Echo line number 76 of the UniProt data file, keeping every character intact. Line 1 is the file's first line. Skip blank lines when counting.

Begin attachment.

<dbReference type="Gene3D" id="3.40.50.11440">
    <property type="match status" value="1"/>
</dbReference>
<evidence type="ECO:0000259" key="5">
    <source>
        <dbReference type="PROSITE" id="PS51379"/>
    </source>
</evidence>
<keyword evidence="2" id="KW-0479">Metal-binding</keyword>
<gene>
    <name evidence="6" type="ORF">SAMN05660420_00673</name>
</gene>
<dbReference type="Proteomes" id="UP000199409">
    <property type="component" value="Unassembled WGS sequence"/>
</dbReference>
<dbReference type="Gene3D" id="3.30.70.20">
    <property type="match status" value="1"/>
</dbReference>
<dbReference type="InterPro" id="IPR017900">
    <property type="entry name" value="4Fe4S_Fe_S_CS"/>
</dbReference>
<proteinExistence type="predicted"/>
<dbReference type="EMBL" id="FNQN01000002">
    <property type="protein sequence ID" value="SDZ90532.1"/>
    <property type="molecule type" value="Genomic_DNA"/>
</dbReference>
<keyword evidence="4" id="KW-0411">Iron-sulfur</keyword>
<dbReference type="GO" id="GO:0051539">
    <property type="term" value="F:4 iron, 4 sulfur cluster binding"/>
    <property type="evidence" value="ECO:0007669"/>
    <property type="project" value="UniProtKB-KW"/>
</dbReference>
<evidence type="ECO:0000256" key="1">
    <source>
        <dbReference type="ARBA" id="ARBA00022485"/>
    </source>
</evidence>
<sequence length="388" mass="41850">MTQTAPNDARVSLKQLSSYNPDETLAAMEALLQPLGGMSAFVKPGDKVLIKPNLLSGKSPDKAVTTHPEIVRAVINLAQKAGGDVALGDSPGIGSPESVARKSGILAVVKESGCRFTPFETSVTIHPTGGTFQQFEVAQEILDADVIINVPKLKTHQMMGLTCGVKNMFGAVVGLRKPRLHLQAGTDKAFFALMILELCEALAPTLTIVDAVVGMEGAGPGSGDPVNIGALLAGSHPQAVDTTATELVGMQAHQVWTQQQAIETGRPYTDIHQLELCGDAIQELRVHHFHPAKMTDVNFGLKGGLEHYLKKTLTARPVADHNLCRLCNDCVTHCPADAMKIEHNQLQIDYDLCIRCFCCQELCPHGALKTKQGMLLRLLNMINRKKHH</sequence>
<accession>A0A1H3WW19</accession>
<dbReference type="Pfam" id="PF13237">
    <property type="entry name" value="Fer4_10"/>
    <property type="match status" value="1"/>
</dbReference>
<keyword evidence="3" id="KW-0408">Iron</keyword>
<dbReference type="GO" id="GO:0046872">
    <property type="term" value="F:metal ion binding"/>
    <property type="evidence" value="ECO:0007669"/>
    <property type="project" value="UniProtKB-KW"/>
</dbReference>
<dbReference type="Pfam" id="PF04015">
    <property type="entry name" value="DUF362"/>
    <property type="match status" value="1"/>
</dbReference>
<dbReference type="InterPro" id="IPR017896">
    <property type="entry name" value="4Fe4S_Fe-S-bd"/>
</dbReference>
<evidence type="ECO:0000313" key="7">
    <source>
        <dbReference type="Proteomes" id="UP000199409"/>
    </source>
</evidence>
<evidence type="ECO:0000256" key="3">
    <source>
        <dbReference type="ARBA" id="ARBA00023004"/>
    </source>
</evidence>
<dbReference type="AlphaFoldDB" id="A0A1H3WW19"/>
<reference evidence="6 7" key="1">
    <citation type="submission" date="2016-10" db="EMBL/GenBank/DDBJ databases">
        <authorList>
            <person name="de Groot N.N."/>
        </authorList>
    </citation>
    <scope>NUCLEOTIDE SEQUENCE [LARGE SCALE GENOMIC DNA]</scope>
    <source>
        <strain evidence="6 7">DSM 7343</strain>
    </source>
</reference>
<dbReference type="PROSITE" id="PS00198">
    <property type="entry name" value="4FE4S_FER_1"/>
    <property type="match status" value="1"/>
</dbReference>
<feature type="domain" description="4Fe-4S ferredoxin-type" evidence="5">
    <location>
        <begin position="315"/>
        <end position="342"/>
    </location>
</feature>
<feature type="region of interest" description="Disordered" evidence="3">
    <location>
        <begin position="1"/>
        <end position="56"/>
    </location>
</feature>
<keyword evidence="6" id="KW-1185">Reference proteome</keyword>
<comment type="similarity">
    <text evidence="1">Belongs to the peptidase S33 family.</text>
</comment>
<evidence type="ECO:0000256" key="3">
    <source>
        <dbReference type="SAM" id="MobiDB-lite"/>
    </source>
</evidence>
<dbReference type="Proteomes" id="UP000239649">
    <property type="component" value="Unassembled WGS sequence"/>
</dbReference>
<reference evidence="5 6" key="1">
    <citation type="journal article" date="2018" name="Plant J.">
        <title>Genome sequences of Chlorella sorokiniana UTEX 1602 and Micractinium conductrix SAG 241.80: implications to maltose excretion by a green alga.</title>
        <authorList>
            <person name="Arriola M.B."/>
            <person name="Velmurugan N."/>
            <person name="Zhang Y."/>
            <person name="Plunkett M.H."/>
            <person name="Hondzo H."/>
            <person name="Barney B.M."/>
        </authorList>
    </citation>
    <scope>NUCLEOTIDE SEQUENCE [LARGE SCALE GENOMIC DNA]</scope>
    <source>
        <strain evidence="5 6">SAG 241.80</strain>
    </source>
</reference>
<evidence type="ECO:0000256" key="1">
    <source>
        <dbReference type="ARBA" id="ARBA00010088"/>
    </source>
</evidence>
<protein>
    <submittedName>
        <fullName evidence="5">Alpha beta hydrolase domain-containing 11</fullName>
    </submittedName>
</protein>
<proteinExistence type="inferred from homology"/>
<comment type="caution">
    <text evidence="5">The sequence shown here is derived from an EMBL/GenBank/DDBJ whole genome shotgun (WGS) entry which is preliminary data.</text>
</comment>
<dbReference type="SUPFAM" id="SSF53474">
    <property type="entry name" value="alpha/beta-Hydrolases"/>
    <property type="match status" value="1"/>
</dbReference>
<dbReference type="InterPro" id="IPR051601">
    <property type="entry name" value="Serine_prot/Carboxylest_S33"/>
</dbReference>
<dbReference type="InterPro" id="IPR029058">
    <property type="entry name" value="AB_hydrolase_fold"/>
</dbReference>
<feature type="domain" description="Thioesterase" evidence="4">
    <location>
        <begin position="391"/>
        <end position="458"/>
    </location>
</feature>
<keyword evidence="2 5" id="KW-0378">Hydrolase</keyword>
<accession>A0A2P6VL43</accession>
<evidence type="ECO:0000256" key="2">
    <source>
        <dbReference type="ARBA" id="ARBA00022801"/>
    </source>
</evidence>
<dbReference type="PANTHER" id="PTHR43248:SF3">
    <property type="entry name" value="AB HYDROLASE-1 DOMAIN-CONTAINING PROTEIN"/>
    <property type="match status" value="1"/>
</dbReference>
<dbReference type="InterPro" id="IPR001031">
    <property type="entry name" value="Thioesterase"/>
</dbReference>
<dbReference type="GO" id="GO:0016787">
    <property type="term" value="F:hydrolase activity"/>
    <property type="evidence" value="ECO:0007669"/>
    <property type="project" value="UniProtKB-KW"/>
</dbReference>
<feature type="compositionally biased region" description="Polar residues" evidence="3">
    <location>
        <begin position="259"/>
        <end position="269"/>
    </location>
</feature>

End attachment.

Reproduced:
        <strain evidence="6 7">DSM 7343</strain>